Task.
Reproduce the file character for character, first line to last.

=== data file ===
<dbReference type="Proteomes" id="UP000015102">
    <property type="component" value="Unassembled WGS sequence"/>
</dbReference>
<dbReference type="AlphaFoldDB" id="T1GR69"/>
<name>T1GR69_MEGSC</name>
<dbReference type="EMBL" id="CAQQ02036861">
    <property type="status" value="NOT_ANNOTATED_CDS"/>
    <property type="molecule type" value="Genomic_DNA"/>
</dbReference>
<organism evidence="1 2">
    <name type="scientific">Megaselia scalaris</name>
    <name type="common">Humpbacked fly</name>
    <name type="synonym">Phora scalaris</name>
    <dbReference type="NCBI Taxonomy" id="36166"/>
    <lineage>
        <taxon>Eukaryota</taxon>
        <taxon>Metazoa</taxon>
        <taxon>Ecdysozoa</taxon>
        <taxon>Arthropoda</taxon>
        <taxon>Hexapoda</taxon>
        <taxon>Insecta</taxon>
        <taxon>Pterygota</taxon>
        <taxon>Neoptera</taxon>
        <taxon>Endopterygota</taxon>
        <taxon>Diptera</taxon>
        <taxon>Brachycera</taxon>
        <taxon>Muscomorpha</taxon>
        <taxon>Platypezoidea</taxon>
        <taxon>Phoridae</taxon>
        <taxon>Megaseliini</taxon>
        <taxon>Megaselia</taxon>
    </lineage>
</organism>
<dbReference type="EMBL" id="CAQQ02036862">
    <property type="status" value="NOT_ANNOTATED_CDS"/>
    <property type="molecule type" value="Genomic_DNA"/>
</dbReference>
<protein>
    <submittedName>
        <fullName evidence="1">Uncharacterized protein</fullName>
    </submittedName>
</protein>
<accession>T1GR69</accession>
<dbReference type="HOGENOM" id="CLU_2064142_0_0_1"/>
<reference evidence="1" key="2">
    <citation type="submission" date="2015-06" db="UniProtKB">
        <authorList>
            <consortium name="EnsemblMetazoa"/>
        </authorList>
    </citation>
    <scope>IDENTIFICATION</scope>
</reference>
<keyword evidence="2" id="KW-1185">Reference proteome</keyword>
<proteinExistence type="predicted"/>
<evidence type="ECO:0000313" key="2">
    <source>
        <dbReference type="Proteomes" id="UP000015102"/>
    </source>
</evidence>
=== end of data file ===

<dbReference type="Proteomes" id="UP000015102">
    <property type="component" value="Unassembled WGS sequence"/>
</dbReference>
<dbReference type="AlphaFoldDB" id="T1GR69"/>
<name>T1GR69_MEGSC</name>
<dbReference type="EMBL" id="CAQQ02036861">
    <property type="status" value="NOT_ANNOTATED_CDS"/>
    <property type="molecule type" value="Genomic_DNA"/>
</dbReference>
<organism evidence="1 2">
    <name type="scientific">Megaselia scalaris</name>
    <name type="common">Humpbacked fly</name>
    <name type="synonym">Phora scalaris</name>
    <dbReference type="NCBI Taxonomy" id="36166"/>
    <lineage>
        <taxon>Eukaryota</taxon>
        <taxon>Metazoa</taxon>
        <taxon>Ecdysozoa</taxon>
        <taxon>Arthropoda</taxon>
        <taxon>Hexapoda</taxon>
        <taxon>Insecta</taxon>
        <taxon>Pterygota</taxon>
        <taxon>Neoptera</taxon>
        <taxon>Endopterygota</taxon>
        <taxon>Diptera</taxon>
        <taxon>Brachycera</taxon>
        <taxon>Muscomorpha</taxon>
        <taxon>Platypezoidea</taxon>
        <taxon>Phoridae</taxon>
        <taxon>Megaseliini</taxon>
        <taxon>Megaselia</taxon>
    </lineage>
</organism>
<dbReference type="EMBL" id="CAQQ02036862">
    <property type="status" value="NOT_ANNOTATED_CDS"/>
    <property type="molecule type" value="Genomic_DNA"/>
</dbReference>
<protein>
    <submittedName>
        <fullName evidence="1">Uncharacterized protein</fullName>
    </submittedName>
</protein>
<accession>T1GR69</accession>
<dbReference type="HOGENOM" id="CLU_2064142_0_0_1"/>
<reference evidence="1" key="2">
    <citation type="submission" date="2015-06" db="UniProtKB">
        <authorList>
            <consortium name="EnsemblMetazoa"/>
        </authorList>
    </citation>
    <scope>IDENTIFICATION</scope>
</reference>
<keyword evidence="2" id="KW-1185">Reference proteome</keyword>
<proteinExistence type="predicted"/>
<evidence type="ECO:0000313" key="2">
    <source>
        <dbReference type="Proteomes" id="UP000015102"/>
    </source>
</evidence>